Tu-22M3 supersonic long-range strategic strike bombers of the Russian Aerospace Forces attack the terrorist facilities in the Deir ez-Zor Governorate.RIA Novosti
On Jan. 23, the U.S. military called the Russian airbase in Syria with intelligence coordinates identifying IS militant positions near Syria's latest combat zone, the city of Al-Bab.
Later that day Russian combat jets together with fighter planes from the international coalition flew to the area and wiped out IS units that were preparing to attack Syrian government forces.
The Pentagon later flatly denied that any joint air strike had taken place.
Russian expert, Sergei Rogov, scientific director of Moscow think tank, the Institute for US and Canadian Studies, said: "Until the new U.S. Defense Secretary James Mattis has his team set up it is too early to speak about radical changes in America's approach to Russia."
Rogov believes that by the end of the week, Trump will order the Pentagon to set new targets and missions for the U.S. military in Syria.
Experts believe that the next combat zone for the Russian air force will be Idlib Province, where more than 30,000 militants and their families are sheltering after taking advantage of humanitarian corridors following the fall of Aleppo to Syrian government forces.
"With our support the Syrian Army will try to surround the terrorists, liberating the western part of Aleppo Province, as well as the northern part of the provinces of Hama and Latakia," said Vladimir Yevseyev, a military expert and deputy director of Moscow's CIS Institute.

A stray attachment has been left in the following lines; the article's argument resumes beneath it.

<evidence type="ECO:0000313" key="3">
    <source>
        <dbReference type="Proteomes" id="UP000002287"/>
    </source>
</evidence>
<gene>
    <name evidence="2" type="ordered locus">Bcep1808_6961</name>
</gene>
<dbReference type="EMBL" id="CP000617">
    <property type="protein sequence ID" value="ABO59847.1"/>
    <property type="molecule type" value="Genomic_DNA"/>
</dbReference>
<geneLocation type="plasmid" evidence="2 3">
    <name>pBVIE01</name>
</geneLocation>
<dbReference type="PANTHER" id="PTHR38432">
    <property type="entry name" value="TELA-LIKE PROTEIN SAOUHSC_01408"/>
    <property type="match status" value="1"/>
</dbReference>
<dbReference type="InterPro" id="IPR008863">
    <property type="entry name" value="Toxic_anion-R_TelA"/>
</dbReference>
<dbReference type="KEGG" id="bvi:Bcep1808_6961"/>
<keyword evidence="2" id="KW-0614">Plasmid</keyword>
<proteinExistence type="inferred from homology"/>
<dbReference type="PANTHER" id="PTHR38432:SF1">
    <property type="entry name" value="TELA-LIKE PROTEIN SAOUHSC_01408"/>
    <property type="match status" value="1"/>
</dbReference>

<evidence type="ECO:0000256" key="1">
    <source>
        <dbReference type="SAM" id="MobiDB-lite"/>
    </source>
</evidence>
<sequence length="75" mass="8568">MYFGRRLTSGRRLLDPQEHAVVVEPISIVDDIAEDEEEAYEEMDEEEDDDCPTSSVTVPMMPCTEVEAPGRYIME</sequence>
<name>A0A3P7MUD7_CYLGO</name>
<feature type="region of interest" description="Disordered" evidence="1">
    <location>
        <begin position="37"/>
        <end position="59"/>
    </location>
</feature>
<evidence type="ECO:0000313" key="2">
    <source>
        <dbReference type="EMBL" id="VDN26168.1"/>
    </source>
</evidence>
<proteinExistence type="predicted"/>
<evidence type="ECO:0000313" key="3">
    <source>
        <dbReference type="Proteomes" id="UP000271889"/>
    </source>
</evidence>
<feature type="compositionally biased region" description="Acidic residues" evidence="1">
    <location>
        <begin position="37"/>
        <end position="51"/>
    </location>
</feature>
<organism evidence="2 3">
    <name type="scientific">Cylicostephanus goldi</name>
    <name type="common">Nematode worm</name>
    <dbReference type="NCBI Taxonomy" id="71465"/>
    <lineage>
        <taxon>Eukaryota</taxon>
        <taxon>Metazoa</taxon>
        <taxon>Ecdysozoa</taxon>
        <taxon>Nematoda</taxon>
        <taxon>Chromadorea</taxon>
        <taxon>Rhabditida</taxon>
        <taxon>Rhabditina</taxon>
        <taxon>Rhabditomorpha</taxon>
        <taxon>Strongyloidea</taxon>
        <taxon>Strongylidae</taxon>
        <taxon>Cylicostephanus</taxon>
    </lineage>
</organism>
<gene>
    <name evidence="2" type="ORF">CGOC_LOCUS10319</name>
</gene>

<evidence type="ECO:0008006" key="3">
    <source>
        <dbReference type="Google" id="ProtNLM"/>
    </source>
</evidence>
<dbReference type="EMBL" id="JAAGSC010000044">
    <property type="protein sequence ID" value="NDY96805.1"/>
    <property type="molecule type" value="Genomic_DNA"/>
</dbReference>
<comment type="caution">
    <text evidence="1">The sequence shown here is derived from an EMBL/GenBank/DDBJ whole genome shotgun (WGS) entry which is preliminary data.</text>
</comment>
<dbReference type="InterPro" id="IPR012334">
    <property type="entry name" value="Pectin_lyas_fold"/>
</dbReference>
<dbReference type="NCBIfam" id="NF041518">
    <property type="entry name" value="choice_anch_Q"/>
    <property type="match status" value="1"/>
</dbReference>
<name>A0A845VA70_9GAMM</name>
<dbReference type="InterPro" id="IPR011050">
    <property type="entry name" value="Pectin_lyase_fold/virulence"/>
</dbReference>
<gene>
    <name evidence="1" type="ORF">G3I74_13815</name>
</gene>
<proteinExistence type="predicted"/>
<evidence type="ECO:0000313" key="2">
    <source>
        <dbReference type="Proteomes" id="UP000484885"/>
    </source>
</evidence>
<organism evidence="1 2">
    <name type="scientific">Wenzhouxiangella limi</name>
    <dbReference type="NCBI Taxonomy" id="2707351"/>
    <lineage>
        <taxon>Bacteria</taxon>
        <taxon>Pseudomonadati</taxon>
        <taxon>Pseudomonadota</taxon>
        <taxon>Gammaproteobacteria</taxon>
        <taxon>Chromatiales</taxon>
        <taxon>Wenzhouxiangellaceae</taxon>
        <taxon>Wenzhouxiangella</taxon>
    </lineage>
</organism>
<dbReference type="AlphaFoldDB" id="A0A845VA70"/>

Combat in these areas is likely to last through the summer, after which Russian and Syrian forces will focus on the eastern front, on the cities of Raqqa and Deir ez-Zor, he said.
"I hope that we will begin to actively collaborate with the U.S. and the war in Syria will not last longer than another year," Yevseyev added.
Experts agree on one thing: Donald Trump's decisiveness and his desire to put an end to the Islamic State.
"Varying approaches are possible: Sending a ground contingent to Syria to conduct combat operations; increasing financing of the so-called moderate opposition and the Kurds, which will aggravate Turkey, America's key ally in the region; or the development of a real plan of military cooperation with Russia," Rogov thinks.
But Rogov stresses there will be challenges to any plans to collaborate that are formulated.
"The idea of cooperating with Russia will encounter fierce resistance in the Pentagon. It is extremely doubtful that Trump and American society will agree to a ground operation to defeat IS according to the Afghan or Iraqi model. Therefore, we should not exclude the possibility of military cooperation," he said.
If cooperation does take place, it will be the first such military alliance between Russia and the U.S. since World War Two II. "But it is still too early to speak about this," Rogov concluded.
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